Galatians, Ephesians, Philippians
in Ancient Christian Commentary on Scripture
Publisher InterVarsity Press
Paul's letters to the Galatians, Ephesians and Philippians have struck an indelible impression on Christian tradition and piety. The doctrines of Christ, of salvation and of the church all owe their profiles to these letters. And for patristic interpreters, who read Scripture as a single book and were charged with an insatiable curiosity regarding the mysteries of the Godhead, these letters offered profound visions seldom captured by modern eyes. Trinitarian truth was patterned in the apostle's praise of God who is "over all, through all and in all" (Ephesians 4:6).Without a doubt, the greatest text in this collection of letters is the "Christ hymn" of Philippians 2:6-11. This commentary offers an unparalleled close-up view of the fathers weighing the words and phrases of this panoramic charting of the Savior's journey from preexistence, to incarnation, to crucifixion, to triumphant exaltation as universal Lord.This volume opens a treasury of resources for biblical study today. The expository voices of Jerome, Origen, Augustine, Chrysostom, Ambrosiaster, Theodoret, Marius Victorinus and Theodore of Mopsuestia speak again with eloquence and intellectual acumen, some in English translation for the first time.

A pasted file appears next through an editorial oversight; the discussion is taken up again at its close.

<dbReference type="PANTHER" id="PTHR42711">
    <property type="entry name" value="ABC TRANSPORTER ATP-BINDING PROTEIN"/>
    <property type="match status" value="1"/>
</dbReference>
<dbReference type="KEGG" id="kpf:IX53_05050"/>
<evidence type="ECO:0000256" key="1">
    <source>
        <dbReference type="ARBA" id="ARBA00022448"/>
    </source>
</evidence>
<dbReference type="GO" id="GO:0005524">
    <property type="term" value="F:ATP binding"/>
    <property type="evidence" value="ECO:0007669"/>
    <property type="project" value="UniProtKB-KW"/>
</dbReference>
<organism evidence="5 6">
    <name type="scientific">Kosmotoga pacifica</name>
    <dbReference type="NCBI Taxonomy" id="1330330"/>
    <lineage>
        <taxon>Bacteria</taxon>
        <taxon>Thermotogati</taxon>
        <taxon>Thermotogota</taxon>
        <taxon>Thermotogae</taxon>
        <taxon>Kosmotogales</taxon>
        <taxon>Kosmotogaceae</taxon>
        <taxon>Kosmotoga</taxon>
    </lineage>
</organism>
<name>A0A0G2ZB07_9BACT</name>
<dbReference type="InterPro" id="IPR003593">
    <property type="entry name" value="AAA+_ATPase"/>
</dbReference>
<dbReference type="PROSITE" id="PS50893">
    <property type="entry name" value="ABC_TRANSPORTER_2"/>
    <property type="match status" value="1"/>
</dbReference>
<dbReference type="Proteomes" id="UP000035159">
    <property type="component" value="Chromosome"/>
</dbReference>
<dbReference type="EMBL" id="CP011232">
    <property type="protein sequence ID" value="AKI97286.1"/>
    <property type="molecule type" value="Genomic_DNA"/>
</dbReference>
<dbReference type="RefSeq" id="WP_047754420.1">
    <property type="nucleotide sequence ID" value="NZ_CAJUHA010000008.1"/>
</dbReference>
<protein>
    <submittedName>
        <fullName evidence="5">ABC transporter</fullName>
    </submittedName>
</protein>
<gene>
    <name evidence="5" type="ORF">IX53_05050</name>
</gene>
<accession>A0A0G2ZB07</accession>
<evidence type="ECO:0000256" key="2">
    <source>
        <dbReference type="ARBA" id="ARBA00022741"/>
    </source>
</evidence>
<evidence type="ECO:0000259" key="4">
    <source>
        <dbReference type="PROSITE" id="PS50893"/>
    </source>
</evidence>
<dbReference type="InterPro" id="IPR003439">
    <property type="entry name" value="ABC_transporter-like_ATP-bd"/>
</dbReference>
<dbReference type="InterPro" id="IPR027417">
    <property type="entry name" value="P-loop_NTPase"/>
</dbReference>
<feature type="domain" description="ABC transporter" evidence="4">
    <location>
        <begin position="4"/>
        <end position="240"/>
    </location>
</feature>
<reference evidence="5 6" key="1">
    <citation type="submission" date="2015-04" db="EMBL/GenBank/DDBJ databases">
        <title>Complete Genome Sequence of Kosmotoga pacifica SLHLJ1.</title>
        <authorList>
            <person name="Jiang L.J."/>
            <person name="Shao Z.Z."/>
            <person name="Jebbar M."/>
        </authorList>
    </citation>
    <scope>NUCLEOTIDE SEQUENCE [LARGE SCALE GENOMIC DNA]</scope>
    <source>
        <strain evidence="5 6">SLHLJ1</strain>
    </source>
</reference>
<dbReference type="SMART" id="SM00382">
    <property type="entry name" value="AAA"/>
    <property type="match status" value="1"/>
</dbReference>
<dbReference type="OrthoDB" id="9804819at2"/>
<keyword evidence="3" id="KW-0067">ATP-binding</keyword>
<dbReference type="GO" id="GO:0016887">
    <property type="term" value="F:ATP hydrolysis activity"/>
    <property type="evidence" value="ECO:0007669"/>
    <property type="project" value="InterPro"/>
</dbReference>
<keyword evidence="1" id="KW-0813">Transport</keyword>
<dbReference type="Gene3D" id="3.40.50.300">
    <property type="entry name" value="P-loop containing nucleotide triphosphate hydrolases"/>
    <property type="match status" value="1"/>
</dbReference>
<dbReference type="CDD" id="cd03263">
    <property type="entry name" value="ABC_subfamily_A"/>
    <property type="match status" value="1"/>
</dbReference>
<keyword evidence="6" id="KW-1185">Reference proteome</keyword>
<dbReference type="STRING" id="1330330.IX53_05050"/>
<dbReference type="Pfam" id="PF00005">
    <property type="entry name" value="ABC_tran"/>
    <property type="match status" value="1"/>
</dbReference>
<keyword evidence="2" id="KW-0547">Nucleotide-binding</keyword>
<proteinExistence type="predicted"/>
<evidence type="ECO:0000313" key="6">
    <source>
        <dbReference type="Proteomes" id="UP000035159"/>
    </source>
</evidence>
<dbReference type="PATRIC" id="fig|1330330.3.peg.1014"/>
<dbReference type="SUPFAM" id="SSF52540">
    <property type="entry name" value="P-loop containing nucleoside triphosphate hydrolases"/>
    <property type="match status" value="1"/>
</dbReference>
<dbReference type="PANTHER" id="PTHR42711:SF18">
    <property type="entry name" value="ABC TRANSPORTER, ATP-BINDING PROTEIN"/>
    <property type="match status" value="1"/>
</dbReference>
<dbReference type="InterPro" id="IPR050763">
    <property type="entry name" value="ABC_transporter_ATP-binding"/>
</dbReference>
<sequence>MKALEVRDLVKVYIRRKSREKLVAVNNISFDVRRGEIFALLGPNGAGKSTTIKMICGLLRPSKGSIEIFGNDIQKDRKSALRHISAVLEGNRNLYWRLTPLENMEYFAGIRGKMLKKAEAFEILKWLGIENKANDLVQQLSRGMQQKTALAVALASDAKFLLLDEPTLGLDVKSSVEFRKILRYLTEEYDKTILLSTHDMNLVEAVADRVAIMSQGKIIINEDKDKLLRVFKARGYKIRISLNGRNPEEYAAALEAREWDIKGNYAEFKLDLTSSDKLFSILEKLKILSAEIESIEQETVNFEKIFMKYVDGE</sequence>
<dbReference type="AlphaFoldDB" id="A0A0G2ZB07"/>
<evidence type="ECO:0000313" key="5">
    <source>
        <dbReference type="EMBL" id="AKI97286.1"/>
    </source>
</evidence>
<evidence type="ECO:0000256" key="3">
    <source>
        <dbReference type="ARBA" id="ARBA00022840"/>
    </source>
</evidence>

Galatians seems to have been a popular epistle in the early church, so most of the greats commented or preached on the text at some point. Selections were made from Chrysostym, Augustine, Jerome, Ambrosiaster, Marius Victorinus, and others. On the whole I enjoyed Ambrosiaster's work the most, to the point that I almost picked up the full text of his commentaries on Galatians-Philemon. It was nice to read what some of the early church fathers thought on the text. What I most appreciated were the comments that applied the text. I often found them to be very thought provoking and on a couple of occasions spurred me on to find the full comments by that person on the section. Seeing how brief each section is (I usually could complete reading it in ten minutes), I don't think one should pass up reading it. [Full Review]